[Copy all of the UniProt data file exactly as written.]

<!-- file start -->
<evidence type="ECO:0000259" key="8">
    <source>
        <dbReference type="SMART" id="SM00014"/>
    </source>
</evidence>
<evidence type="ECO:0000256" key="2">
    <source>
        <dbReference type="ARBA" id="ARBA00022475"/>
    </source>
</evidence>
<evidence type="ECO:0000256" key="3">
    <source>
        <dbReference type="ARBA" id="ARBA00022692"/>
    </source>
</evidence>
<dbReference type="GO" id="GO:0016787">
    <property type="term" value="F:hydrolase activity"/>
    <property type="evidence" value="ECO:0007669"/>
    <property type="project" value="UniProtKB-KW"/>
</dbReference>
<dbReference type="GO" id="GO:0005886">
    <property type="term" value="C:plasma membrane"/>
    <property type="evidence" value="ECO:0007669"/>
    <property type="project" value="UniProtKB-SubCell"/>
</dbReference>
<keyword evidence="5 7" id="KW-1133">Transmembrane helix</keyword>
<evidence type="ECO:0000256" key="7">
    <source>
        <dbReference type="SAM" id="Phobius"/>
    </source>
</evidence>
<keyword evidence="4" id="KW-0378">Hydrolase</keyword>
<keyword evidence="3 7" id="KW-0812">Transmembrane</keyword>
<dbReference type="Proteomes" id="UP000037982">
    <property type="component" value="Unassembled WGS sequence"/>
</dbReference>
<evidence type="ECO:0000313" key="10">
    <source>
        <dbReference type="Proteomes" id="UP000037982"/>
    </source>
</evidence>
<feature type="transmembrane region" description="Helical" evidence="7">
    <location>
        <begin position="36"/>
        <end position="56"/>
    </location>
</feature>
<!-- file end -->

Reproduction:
<evidence type="ECO:0000259" key="8">
    <source>
        <dbReference type="SMART" id="SM00014"/>
    </source>
</evidence>
<evidence type="ECO:0000256" key="2">
    <source>
        <dbReference type="ARBA" id="ARBA00022475"/>
    </source>
</evidence>
<evidence type="ECO:0000256" key="3">
    <source>
        <dbReference type="ARBA" id="ARBA00022692"/>
    </source>
</evidence>
<dbReference type="GO" id="GO:0016787">
    <property type="term" value="F:hydrolase activity"/>
    <property type="evidence" value="ECO:0007669"/>
    <property type="project" value="UniProtKB-KW"/>
</dbReference>
<dbReference type="GO" id="GO:0005886">
    <property type="term" value="C:plasma membrane"/>
    <property type="evidence" value="ECO:0007669"/>
    <property type="project" value="UniProtKB-SubCell"/>
</dbReference>
<keyword evidence="5 7" id="KW-1133">Transmembrane helix</keyword>
<evidence type="ECO:0000256" key="7">
    <source>
        <dbReference type="SAM" id="Phobius"/>
    </source>
</evidence>
<keyword evidence="4" id="KW-0378">Hydrolase</keyword>
<keyword evidence="3 7" id="KW-0812">Transmembrane</keyword>
<dbReference type="Proteomes" id="UP000037982">
    <property type="component" value="Unassembled WGS sequence"/>
</dbReference>
<evidence type="ECO:0000313" key="10">
    <source>
        <dbReference type="Proteomes" id="UP000037982"/>
    </source>
</evidence>
<feature type="transmembrane region" description="Helical" evidence="7">
    <location>
        <begin position="36"/>
        <end position="56"/>
    </location>
</feature>